Wednesday, August 26, 2015

Master of Ceremonies

-By Jesper Ejsing

This Monday the new Hearthstone cards for The Grand Tournament were released. I have couple of cards featuring in that expansion, but the one I would like to share is the Blood Elf Commentator.

I submitted 3 sketches, with very different moods. The first one is super happy playful and reminds you of a cheerleader.

The second is menacing and mysterious as if she is revealing a nasty contender.

For the last one I thought of medeval heralds blowing horns and made a sketch somewhere in between playful and announcing.

Jeremy Cranford, my Art Director at Blizzard liked that she had the horn/megaphone, so I turned it into a final sketch. I tried to make a beautifully twirled hair shape that kind of encircles the top and used the banners from the horn to frame the bottom. Ever since I was in Prague, and was exposed to Alphonso Mucha's Slav Epic paintings, I have had a fetish for billowing hair strands and banners. I have found almost no image that wouldn't benefit from a little added cloth blowing in the wind. it creates a movement that lends life to the picture. Same reason I added some rose petals and some larger banners to the background.

When I started painting I had in my mind a picture that was very bright and happy in colour choice, so I made up my mind to try to avoids darks altogether. I have had difficulty to reach the same level of full on colour in my digital work as I have in acrylics. When painting traditional I have always forced myself to add colours to all areas and leave nothing black ( thanks to a 15 year old advice from Donato ) I have accustomed myself to use colours in all shadows and have fun making up bouncing light everywhere. But in my digital illustrations I start out from solid grey tones. the image seem very strong in values but I have not the same boldness and bravura that I don brush and paint. I seem to make everything too dark and black and leave the shadow areas dead and lifeless. I blame it all on changing media and hope to work my way out of that problem. So when I started this I knew I had to anticipate and deal with dark colours and started out way way lighter than I used to. I scribbled in the pure white rim light and let it go all the way down to enhance the shape of her breasts. I try to use rim light more freely than just on the rim or edge.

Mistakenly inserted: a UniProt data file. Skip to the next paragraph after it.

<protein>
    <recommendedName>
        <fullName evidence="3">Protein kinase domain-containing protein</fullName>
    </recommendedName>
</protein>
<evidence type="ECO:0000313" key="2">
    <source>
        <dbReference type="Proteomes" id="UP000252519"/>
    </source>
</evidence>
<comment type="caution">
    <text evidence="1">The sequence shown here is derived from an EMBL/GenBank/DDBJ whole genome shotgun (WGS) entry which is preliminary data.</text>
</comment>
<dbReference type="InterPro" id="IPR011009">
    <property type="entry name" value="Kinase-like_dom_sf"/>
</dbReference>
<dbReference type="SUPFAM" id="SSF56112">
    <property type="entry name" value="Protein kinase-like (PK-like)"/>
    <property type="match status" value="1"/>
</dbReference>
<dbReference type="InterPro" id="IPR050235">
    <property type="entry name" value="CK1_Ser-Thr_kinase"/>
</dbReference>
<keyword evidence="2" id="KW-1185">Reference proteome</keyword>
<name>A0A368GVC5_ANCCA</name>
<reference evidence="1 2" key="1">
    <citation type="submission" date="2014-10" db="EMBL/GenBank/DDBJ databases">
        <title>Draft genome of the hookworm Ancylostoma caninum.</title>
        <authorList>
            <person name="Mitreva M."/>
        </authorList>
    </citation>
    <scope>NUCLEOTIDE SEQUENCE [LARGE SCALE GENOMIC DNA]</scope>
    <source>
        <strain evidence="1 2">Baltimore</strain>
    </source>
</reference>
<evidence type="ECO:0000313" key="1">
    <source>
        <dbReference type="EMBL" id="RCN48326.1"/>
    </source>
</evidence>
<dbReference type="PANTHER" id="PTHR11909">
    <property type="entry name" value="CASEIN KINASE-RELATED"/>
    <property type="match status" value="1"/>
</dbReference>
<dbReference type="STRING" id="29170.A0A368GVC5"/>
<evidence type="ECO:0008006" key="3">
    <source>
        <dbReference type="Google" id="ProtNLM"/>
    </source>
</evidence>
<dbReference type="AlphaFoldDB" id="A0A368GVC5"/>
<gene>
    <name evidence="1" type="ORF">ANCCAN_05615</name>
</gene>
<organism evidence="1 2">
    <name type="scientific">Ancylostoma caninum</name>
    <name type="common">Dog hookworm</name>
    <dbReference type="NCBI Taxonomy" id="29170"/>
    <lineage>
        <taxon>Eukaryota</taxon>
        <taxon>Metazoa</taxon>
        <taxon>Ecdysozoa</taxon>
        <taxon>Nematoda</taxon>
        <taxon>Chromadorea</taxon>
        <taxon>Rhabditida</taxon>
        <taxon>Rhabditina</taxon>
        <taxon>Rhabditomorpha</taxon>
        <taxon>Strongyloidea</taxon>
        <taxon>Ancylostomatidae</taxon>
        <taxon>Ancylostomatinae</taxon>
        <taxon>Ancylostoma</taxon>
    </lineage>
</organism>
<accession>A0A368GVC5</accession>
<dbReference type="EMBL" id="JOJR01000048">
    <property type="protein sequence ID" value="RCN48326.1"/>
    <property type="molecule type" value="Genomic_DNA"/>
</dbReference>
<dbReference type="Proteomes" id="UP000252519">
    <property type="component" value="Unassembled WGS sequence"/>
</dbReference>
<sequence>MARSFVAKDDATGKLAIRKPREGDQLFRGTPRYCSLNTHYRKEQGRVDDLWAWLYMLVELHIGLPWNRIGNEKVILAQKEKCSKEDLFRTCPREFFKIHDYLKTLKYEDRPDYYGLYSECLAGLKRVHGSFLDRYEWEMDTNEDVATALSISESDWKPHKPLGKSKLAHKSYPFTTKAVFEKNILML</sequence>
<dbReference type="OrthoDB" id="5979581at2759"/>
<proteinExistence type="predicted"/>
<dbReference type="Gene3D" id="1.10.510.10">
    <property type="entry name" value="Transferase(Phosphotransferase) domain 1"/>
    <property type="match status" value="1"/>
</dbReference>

As a bouncing environment light I went with a turquoise green that looks almost sick compared to all the orange and yellow. But it really does wonders when you use a cold colour as highlight on top of warm areas like especially the shadow areas in the hair or face. The temperature shift in the skin tones makes it look more 3d than only a warm skin tone would. Remember that skin are moist and reflect easier than cloth.


  1. Really awesome colours and expression(hand and face). you have a great mix between exaggerated and realistic faces that never look to referenced and when you paint elf and other humanoid characters they never look like plain humans but there own race.

    also ever since i saw that collab piece you did with Steve i could tell your a lover of Mucha's work to. but something ive realized lately is enough credit isnt given to your drawings, there super energetic and never to stiff even when you show the final drawings

  2. Beautiful! Both the colour palette and the whole image.

  3. Excellent post! I enjoy reading about your process here on Muddy Colors.

  4. Amazing and beautiful! I agree that the neon blue adds a lot to the picture

  5. love this, thanks for sharing.